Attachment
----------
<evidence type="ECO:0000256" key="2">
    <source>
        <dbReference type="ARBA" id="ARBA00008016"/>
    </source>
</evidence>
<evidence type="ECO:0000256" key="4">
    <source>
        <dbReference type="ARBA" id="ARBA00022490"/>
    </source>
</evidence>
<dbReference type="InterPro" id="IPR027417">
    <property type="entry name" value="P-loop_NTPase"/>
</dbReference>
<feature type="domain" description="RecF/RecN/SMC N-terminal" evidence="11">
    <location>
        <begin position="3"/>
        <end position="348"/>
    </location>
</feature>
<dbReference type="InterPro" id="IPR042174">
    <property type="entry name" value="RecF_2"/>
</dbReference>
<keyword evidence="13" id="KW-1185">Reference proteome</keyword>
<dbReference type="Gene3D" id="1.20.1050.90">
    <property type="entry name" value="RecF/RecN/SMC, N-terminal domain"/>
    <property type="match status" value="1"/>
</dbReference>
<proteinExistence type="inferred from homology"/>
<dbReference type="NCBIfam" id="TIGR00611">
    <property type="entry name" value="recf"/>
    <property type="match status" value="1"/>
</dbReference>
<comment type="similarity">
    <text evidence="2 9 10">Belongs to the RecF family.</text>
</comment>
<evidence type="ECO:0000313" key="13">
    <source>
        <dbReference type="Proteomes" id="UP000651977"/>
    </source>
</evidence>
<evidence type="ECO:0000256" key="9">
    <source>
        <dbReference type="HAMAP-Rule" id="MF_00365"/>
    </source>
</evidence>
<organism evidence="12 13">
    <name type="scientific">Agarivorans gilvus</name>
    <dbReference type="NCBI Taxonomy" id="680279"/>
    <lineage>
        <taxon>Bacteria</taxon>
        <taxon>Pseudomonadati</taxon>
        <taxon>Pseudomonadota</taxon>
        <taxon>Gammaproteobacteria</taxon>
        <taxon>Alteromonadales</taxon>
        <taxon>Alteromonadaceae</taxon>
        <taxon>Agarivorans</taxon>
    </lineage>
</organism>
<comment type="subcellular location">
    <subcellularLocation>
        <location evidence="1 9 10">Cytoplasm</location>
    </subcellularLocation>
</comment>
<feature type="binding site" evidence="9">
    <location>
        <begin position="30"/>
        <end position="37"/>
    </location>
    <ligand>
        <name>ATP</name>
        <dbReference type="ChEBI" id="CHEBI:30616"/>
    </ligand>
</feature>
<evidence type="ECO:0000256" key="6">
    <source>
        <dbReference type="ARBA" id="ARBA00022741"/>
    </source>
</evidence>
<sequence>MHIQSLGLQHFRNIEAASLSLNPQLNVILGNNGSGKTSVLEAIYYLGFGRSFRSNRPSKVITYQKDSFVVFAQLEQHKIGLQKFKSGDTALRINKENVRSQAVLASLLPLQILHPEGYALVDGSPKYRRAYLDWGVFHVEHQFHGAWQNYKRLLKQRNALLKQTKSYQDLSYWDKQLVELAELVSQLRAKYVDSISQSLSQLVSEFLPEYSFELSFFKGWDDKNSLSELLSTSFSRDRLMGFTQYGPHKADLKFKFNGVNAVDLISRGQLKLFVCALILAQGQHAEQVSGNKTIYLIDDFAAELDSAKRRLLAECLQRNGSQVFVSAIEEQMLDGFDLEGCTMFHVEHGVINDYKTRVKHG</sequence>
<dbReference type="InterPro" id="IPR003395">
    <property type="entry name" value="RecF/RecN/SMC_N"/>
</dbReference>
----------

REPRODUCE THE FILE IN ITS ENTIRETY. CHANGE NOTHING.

<evidence type="ECO:0000256" key="2">
    <source>
        <dbReference type="ARBA" id="ARBA00008016"/>
    </source>
</evidence>
<evidence type="ECO:0000256" key="4">
    <source>
        <dbReference type="ARBA" id="ARBA00022490"/>
    </source>
</evidence>
<dbReference type="InterPro" id="IPR027417">
    <property type="entry name" value="P-loop_NTPase"/>
</dbReference>
<feature type="domain" description="RecF/RecN/SMC N-terminal" evidence="11">
    <location>
        <begin position="3"/>
        <end position="348"/>
    </location>
</feature>
<dbReference type="InterPro" id="IPR042174">
    <property type="entry name" value="RecF_2"/>
</dbReference>
<keyword evidence="13" id="KW-1185">Reference proteome</keyword>
<dbReference type="Gene3D" id="1.20.1050.90">
    <property type="entry name" value="RecF/RecN/SMC, N-terminal domain"/>
    <property type="match status" value="1"/>
</dbReference>
<proteinExistence type="inferred from homology"/>
<dbReference type="NCBIfam" id="TIGR00611">
    <property type="entry name" value="recf"/>
    <property type="match status" value="1"/>
</dbReference>
<comment type="similarity">
    <text evidence="2 9 10">Belongs to the RecF family.</text>
</comment>
<evidence type="ECO:0000313" key="13">
    <source>
        <dbReference type="Proteomes" id="UP000651977"/>
    </source>
</evidence>
<evidence type="ECO:0000256" key="9">
    <source>
        <dbReference type="HAMAP-Rule" id="MF_00365"/>
    </source>
</evidence>
<organism evidence="12 13">
    <name type="scientific">Agarivorans gilvus</name>
    <dbReference type="NCBI Taxonomy" id="680279"/>
    <lineage>
        <taxon>Bacteria</taxon>
        <taxon>Pseudomonadati</taxon>
        <taxon>Pseudomonadota</taxon>
        <taxon>Gammaproteobacteria</taxon>
        <taxon>Alteromonadales</taxon>
        <taxon>Alteromonadaceae</taxon>
        <taxon>Agarivorans</taxon>
    </lineage>
</organism>
<comment type="subcellular location">
    <subcellularLocation>
        <location evidence="1 9 10">Cytoplasm</location>
    </subcellularLocation>
</comment>
<feature type="binding site" evidence="9">
    <location>
        <begin position="30"/>
        <end position="37"/>
    </location>
    <ligand>
        <name>ATP</name>
        <dbReference type="ChEBI" id="CHEBI:30616"/>
    </ligand>
</feature>
<evidence type="ECO:0000256" key="6">
    <source>
        <dbReference type="ARBA" id="ARBA00022741"/>
    </source>
</evidence>
<sequence>MHIQSLGLQHFRNIEAASLSLNPQLNVILGNNGSGKTSVLEAIYYLGFGRSFRSNRPSKVITYQKDSFVVFAQLEQHKIGLQKFKSGDTALRINKENVRSQAVLASLLPLQILHPEGYALVDGSPKYRRAYLDWGVFHVEHQFHGAWQNYKRLLKQRNALLKQTKSYQDLSYWDKQLVELAELVSQLRAKYVDSISQSLSQLVSEFLPEYSFELSFFKGWDDKNSLSELLSTSFSRDRLMGFTQYGPHKADLKFKFNGVNAVDLISRGQLKLFVCALILAQGQHAEQVSGNKTIYLIDDFAAELDSAKRRLLAECLQRNGSQVFVSAIEEQMLDGFDLEGCTMFHVEHGVINDYKTRVKHG</sequence>
<dbReference type="InterPro" id="IPR003395">
    <property type="entry name" value="RecF/RecN/SMC_N"/>
</dbReference>